Over the course of more than twenty-five years, the implementation of a renovation and restoration master plan design revitalizes the architectural identity of the designated landmark and reaffirms its mission to educate visitors and residents about the City’s rich cultural history and to address current issues.
We worked to generate a progressive, forward-looking image to symbolize the viability of the institution that is the Museum of the City of New York – an important learning resource and a neighborhood catalyst for change.
Based on the Museum’s Strategic Plan and completed in 1989, a new Master Plan outlined multiple renovation and stabilization projects for the reinvigoration of Joseph Freedlander’s 1932 landmark neo-Georgian building.
Meeting a critical aesthetic challenge, the master plan balances two seemingly contradictory demands: preserving the identity of the original historical building while at the same time generating a progressive image for the Museum’s future.
One of the most challenging and rewarding aspects of the renovation/expansion plan has been keeping the Museum in operation throughout the entire multi-phase process, with a strategy that ensured museum staff had the essential space to continue their work in serving the public with ongoing exhibitions and educational programs.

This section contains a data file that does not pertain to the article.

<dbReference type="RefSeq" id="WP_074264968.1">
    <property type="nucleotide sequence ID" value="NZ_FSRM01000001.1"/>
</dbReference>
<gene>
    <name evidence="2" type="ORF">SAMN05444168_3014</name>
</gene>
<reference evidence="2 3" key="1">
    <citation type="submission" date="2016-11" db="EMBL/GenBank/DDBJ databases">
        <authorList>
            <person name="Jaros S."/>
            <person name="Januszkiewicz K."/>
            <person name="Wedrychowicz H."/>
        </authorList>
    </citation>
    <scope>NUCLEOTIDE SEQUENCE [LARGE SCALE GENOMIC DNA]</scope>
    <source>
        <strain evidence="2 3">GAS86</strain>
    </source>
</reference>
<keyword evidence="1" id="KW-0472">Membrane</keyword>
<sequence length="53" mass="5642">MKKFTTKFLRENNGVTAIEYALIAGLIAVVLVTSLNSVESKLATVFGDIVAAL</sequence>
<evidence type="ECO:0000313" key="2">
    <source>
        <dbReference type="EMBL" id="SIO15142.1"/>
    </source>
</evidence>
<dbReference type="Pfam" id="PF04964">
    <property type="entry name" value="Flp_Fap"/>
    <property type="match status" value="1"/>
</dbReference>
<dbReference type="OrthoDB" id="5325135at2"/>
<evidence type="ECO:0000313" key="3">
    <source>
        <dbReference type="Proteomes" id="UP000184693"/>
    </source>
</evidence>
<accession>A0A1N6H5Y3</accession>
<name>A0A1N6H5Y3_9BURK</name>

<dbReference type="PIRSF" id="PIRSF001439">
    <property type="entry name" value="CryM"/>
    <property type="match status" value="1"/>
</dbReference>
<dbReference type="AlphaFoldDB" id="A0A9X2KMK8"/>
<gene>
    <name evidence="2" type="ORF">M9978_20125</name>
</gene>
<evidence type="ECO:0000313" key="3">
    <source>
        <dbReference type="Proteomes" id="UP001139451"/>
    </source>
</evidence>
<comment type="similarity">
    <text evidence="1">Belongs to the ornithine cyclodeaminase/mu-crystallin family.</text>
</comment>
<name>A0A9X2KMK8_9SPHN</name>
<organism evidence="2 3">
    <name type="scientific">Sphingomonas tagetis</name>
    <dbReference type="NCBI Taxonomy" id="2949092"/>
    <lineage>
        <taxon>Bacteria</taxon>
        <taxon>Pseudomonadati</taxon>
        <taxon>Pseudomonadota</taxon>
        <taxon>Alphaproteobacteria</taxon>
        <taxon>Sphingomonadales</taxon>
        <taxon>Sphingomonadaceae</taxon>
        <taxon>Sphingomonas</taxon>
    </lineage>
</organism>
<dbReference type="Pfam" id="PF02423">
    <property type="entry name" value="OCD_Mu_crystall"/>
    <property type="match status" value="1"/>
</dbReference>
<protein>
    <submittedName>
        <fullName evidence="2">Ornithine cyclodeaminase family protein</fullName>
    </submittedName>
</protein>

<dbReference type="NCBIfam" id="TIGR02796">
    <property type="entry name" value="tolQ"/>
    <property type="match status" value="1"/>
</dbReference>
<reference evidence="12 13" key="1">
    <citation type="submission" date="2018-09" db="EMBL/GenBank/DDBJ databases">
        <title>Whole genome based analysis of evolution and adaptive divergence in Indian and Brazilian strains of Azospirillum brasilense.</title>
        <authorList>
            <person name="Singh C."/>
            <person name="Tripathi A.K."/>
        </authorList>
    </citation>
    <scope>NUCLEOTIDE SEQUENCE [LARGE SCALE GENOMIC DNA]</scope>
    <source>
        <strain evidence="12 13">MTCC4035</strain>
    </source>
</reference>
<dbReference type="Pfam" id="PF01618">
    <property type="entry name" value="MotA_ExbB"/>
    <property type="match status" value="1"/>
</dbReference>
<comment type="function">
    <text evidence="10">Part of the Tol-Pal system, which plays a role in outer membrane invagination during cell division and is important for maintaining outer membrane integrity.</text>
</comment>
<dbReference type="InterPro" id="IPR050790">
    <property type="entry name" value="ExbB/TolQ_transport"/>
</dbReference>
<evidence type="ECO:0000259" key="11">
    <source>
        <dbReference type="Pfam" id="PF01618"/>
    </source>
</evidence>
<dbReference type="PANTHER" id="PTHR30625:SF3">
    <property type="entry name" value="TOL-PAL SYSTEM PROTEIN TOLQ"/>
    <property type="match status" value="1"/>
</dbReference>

Phase I (2006-2008) included an addition to provide collection storage and support space, as well as a new flexible, twenty-first-century gallery in preparation for the renovation of all the existing galleries and a reorganization of the Museum’s program areas.
Phase II (2009-2012) encompassed the renovation of five floors of the South Wing in the existing building to include an education center, galleries and a new museum shop. It also included offices for the Director and curatorial staff in the existing fourth and fifth floors.
Phase III (2013-2015) renovated five floors of the North Wing to include new galleries, a museum café, a multi-purpose auditorium and an expanded museum shop.
New York, NY
Phase I: Relocation of the Museum’s Program Areas, Consolidation of the Collection, Large Dual-Purpose Gallery, Mechanical Upgrades. Phase II: Education Center, Galleries, Offices for the Director and Curatorial Staff, Museum Shop. Phase III: North Galleries, Museum Café, Multipurpose Auditorium and Museum Shop.